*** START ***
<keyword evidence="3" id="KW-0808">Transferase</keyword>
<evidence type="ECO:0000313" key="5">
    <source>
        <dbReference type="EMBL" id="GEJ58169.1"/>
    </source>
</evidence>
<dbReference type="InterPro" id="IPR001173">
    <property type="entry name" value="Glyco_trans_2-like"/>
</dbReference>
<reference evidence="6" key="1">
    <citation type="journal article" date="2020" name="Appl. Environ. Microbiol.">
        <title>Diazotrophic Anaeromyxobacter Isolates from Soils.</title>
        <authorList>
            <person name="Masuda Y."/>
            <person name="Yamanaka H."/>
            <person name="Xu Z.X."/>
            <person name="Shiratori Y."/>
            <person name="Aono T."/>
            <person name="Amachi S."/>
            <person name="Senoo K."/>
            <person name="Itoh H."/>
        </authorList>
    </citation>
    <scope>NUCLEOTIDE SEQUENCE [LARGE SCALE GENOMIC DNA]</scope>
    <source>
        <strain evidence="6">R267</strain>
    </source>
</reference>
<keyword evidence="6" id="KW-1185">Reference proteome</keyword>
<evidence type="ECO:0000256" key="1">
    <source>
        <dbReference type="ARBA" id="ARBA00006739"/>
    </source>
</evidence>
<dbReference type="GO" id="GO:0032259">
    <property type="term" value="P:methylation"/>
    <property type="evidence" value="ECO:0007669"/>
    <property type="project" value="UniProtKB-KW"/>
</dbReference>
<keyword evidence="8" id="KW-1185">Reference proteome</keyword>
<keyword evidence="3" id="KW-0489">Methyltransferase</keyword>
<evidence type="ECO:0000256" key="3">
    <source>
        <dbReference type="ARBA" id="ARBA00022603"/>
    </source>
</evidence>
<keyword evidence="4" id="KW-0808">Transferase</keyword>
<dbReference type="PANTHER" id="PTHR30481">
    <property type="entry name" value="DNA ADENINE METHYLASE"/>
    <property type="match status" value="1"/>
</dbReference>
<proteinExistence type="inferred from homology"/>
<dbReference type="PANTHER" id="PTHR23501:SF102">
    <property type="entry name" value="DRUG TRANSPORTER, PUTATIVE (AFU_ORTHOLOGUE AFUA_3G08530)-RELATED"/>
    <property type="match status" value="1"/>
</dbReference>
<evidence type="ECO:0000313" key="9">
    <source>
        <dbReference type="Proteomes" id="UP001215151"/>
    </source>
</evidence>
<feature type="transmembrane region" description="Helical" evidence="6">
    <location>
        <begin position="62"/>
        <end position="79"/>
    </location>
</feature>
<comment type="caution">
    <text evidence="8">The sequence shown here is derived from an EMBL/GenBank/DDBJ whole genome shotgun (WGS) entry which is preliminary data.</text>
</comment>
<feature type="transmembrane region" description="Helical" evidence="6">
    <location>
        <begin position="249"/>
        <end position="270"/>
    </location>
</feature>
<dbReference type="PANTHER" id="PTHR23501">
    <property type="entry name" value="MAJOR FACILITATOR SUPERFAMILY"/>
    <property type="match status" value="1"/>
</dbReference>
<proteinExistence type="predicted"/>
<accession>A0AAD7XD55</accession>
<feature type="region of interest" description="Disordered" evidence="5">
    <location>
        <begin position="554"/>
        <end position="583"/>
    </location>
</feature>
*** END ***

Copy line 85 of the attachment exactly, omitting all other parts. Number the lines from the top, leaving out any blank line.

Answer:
        <begin position="554"/>